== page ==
Alcoa escapes 52-week lows, but still down 30% YTD
On January 22, Alcoa closed at $6.87, losing 3.1% from its previous day’s closing. Although Alcoa has recovered almost 12% from its 52-week lows, which it hit earlier this month, the stock is still down 30% YTD (year-to-date). The January performance has only added to Alcoa’s (AA) woes after a disappointing 2015 performance. To be sure, Alcoa lost 35% of its market capitalization last year as aluminum prices reached levels unseen since the global financial crisis of 2008–2009.
A terrible January—so far
Other commodity companies (DBC) are having a terrible January as well. Century Aluminum Company (CENX) has lost 20% YTD while Norsk Hydro (NHYDY) has seen downward price action of 13% over the same period. Notably, the SPDR S&P Global Natural Resources ETF (GNR), which seeks to build a diversified portfolio of international natural resources companies, has already lost 10% in 2016. Currently, Rio Tinto (RIO) forms 1.7% of GNR’s portfolio.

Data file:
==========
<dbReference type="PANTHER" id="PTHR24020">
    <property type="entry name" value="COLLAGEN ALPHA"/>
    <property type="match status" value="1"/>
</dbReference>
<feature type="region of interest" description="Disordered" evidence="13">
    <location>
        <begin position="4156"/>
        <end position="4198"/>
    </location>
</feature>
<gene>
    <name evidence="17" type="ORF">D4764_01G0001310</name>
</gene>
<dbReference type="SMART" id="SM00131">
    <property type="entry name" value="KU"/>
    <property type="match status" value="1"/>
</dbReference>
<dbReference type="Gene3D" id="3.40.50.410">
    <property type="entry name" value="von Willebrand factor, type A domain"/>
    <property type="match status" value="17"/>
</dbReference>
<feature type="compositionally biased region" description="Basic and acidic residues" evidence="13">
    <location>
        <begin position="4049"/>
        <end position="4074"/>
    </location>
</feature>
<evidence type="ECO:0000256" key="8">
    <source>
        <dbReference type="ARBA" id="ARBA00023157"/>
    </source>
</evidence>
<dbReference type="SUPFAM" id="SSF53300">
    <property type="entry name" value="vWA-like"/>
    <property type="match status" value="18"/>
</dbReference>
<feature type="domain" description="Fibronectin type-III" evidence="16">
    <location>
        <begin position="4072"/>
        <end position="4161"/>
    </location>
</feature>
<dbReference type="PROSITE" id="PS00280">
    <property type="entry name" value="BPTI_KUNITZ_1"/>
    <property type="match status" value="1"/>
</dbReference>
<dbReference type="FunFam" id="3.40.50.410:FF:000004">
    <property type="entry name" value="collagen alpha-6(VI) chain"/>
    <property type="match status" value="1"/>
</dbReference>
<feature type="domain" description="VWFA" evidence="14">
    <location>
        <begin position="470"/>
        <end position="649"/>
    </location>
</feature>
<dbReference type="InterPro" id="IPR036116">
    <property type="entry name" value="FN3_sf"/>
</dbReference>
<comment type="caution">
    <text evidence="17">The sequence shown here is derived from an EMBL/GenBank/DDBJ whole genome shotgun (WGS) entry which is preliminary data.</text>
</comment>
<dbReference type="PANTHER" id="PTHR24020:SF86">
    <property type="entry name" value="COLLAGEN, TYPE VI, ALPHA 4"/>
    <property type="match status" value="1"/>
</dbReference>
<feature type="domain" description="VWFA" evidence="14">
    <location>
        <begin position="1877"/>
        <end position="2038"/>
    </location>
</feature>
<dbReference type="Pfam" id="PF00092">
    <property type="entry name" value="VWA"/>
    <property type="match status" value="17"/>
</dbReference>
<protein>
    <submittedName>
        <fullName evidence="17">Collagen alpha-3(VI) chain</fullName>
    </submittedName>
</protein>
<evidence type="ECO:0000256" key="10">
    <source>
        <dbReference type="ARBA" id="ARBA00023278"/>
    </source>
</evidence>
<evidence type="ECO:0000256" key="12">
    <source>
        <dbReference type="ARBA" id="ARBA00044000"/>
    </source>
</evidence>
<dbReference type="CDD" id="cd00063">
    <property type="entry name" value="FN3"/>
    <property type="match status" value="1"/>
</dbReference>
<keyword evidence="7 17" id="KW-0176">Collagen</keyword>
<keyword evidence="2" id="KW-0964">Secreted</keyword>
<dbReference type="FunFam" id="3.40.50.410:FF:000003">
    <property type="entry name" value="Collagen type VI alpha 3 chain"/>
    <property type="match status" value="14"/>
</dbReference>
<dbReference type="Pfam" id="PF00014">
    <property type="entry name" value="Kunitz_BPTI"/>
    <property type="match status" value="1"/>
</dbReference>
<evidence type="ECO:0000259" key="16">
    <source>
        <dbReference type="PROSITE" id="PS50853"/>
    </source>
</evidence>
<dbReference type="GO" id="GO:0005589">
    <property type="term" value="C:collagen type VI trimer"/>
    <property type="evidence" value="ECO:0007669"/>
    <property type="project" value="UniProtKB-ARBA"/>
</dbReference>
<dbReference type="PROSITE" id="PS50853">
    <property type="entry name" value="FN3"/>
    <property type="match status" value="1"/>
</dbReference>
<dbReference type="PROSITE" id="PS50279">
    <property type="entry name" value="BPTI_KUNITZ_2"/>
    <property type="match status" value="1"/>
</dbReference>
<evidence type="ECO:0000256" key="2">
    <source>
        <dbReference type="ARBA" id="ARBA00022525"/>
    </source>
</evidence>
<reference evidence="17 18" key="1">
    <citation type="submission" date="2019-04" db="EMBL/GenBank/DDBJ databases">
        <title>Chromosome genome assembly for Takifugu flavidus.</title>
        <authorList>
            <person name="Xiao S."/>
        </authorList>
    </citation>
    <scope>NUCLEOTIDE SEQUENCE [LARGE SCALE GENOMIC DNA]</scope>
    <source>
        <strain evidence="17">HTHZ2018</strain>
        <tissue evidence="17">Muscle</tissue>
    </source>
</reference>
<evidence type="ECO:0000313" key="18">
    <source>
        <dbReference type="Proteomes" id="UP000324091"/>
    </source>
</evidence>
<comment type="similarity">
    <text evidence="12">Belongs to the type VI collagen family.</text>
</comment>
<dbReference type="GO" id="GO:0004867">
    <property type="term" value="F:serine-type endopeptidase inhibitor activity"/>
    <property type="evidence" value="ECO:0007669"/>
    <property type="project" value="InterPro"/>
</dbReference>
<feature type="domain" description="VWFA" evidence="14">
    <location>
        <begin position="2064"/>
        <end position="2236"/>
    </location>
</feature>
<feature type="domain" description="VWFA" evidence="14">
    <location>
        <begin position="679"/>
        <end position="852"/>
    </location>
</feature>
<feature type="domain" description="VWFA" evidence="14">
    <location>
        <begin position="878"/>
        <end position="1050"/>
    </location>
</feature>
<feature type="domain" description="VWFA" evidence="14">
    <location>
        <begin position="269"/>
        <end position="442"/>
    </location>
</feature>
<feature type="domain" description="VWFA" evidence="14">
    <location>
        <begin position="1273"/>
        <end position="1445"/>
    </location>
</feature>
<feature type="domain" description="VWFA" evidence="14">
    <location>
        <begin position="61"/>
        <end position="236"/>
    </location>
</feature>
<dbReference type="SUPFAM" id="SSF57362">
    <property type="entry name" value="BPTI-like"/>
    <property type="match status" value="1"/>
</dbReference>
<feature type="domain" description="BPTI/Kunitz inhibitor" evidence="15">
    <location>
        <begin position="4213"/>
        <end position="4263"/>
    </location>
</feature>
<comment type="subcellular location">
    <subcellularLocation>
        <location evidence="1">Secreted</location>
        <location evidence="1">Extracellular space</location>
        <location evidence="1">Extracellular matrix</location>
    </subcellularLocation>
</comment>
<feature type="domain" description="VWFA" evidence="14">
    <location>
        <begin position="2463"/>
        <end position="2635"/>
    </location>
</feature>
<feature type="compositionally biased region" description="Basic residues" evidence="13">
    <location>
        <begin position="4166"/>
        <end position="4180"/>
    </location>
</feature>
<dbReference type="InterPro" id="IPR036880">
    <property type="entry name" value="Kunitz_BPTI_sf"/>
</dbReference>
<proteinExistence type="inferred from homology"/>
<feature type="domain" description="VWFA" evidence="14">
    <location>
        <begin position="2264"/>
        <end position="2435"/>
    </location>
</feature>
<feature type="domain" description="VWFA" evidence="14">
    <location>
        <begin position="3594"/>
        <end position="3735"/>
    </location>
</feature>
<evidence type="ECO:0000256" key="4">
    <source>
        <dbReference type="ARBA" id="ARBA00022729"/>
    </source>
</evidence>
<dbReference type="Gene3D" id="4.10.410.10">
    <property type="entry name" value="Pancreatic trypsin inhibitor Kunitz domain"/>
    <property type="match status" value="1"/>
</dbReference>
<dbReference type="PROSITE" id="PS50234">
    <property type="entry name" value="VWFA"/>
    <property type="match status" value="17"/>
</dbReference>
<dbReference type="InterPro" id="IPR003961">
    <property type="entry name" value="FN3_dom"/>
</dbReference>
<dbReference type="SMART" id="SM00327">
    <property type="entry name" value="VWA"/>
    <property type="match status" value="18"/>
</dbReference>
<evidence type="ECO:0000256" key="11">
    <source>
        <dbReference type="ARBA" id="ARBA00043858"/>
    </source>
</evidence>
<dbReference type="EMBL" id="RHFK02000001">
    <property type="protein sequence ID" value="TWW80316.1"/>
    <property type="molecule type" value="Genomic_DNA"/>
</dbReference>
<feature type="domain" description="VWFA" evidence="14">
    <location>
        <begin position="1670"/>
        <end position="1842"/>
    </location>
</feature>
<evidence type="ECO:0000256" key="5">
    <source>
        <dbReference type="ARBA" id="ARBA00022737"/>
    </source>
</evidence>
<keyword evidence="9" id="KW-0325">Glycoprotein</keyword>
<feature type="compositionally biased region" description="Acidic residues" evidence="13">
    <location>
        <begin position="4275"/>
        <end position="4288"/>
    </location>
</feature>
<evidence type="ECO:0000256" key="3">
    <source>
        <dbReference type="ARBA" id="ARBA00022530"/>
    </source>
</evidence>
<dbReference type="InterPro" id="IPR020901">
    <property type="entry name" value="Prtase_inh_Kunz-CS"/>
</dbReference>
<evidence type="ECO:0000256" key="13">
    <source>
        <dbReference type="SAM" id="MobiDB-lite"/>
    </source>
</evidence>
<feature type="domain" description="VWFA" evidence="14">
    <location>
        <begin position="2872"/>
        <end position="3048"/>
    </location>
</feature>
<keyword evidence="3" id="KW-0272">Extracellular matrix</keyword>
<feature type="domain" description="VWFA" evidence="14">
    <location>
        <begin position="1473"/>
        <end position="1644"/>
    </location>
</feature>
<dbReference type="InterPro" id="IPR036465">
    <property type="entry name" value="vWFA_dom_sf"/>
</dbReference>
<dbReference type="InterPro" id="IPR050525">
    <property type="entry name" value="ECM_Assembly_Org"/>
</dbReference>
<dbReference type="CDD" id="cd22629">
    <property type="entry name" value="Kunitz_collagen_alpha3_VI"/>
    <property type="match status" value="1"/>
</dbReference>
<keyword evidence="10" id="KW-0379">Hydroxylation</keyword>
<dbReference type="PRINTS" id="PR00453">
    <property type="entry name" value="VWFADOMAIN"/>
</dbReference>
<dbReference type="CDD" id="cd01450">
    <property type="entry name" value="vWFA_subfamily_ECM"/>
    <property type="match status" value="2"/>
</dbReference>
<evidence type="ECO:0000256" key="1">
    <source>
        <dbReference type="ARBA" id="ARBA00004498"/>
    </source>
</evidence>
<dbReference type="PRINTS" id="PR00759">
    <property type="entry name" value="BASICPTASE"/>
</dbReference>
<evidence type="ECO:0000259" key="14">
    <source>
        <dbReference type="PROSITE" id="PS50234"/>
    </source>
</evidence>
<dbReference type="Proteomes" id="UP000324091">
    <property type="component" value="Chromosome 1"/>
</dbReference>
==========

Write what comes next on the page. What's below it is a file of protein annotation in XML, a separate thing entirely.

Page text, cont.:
Series overview: the state of aluminum
Although Alcoa has recovered from its 52-week lows, it might not be totally out of the woods yet. In this series, we’ll look at some of the recent aluminum industry indicators. We’ll also look at specific aluminum prices and physical premiums as well as at the current trend in aluminum inventories.
As you may know, there have been some interesting developments in the aluminum industry over the last few days. Alcoa is now keeping its Intalco smelter running until the end of 2Q16, as opposed to the company’s previously announced closure by the end of 1Q16. Meanwhile, it appears that China has been and will continue to be stockpiling a “strategic reserve” of aluminum. Later in this series, we’ll explore how these developments would impact aluminum industry dynamics in 2016.
Let’s begin by looking at the recent movement in aluminum prices in the next part of our series.